Imagine you’re thinking about a family vacation to Vegas. You log onto, say, Expedia, to compare your options. Enter a date, for instance January 19-22, and a travel party planning one room for two adults and two children 17 or under. The search page returns hundreds of choices. A rate of $36 a night for a guest room with two queen beds at the MGM Grand looks like a really great deal, so you click on it. But when you click on “Price details,” the breakdown shows $108—that’s three times $36—for the rate. But then you see another $287 in unspecified “fees” plus a mandatory resort fee of $44 per night. So the total you have to pay is not the highlighted $36 a night, it’s $176 per night—almost five times the featured rate.
Resort Fees: What to Know
Welcome to the world of hotel fee scams. What started in a few key vacation centers as “resort fees” has now spread around much of the country: Hotels post phony low-ball featured rates, then add mandatory fees that often exceed the advertised base rate. In cities, where “resort” fees wouldn’t pass even a basic reality check, hotels call them “facility” fees or something similar instead.
When you get to the fine print, you see that each hotel posts a laundry list of features and services that the hotel resort fee or facility fee is supposed to cover. But if the fee is mandatory, what the hotel claims it covers is irrelevant. For family travelers, access to swimming pools is often listed, as is wireless internet access, fitness center access, pool access, daily newspaper, self parking, bottled waters, or shuttle service, and a bunch of other stuff. Essentially, the practice is a scam; posting a phony price that’s then inflated by reality. Yes, the room rate is corrected before you actually buy and stay, but the damage is done when you get a deceptive rate in that first screen you use to select options.
Why do even honest hotel operators employ this scam? It’s sort of a modified Gresham’s rule: “Bad price advertising drives out good price advertising.” It’s been going on since at least the 1980s, starting with tour operators that posted low-ball rates plus phony “tax and service” add-ons; and more recently with airlines, with “fuel surcharges.” I remember talking with a tour operator who said that he knew the practice was deceptive, but claimed he had to adopt it to remain competitive.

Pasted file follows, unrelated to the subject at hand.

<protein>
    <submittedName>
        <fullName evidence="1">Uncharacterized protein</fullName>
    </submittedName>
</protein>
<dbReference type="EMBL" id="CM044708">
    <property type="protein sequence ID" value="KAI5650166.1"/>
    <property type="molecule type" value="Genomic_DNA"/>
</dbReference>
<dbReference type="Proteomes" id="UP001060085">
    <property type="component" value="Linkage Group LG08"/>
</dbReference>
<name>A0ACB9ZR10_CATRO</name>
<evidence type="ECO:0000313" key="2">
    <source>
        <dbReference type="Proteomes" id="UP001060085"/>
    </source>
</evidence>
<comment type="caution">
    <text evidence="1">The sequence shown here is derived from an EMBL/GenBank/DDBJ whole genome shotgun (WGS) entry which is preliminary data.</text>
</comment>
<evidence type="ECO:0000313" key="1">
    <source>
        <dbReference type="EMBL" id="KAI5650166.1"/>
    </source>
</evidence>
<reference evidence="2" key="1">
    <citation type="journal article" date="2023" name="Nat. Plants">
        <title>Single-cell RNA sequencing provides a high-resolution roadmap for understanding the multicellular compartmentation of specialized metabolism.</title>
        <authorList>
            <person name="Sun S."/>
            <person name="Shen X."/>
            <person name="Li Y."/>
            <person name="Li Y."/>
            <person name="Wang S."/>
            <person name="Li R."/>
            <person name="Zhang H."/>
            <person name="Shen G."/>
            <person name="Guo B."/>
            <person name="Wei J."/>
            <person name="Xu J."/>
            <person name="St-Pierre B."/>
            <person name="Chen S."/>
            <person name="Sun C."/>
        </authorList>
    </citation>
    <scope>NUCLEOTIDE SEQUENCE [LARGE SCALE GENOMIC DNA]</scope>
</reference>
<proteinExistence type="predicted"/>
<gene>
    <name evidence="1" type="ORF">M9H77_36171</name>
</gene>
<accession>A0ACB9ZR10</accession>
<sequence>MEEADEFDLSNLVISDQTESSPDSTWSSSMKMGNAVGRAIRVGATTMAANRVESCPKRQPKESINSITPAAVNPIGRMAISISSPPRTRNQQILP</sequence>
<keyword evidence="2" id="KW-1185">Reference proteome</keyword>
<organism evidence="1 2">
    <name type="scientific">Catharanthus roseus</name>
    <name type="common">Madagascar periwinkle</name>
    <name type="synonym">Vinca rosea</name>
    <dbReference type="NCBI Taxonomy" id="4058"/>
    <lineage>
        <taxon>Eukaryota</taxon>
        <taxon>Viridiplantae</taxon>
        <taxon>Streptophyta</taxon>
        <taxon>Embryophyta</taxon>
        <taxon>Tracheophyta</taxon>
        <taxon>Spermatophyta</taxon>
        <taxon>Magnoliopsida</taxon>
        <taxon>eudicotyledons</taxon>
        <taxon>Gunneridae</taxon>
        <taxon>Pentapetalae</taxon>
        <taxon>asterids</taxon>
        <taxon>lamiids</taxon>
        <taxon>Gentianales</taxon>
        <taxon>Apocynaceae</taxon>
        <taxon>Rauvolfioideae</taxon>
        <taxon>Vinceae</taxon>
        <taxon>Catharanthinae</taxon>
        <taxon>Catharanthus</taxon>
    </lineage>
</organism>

Airlines quit doing it only because the United States Department of Transportation (DoT) imposed a full-fare advertising requirement. It’s pretty clear that industry players will not eliminate deceptive price advertising on their own initiative: Even the few that would prefer honest advertising can’t hold out because they’ll lose business. Once one big sleaze operator does it, everyone else does, too.
- Related: 10 Bucket-list Family Vacation Ideas
How to See the Real Price Up Front
Until recently, I’ve publicly speculated as to why the independent online travel agencies (OTA) such as Expedia and Booking.com, along with metasearch systems such as Agoda, haven’t stepped up and filled the gap with honest hotel price displays for consumers. So it’s been a happy surprise to see that several of them are suddenly starting to do it. Although Expedia still features the low-ball price, it does show, in fine print, the all-up cost including taxes and fees on the first search page. Even better, Kayak lets you select to search all-up prices from the first screen. But the roll-out is slow: Industry leader Booking.com still posts only the phony rates.
For now, if you’re looking for a hotel room for a trip, your best bet is obviously to forget the other OTAs and metasearch systems and head right for Kayak. That way, you can compare rates based on what you really have to pay, ensuring no frustrating online booking experiences, or worse yet, unpleasant lobby check-in desk surprises.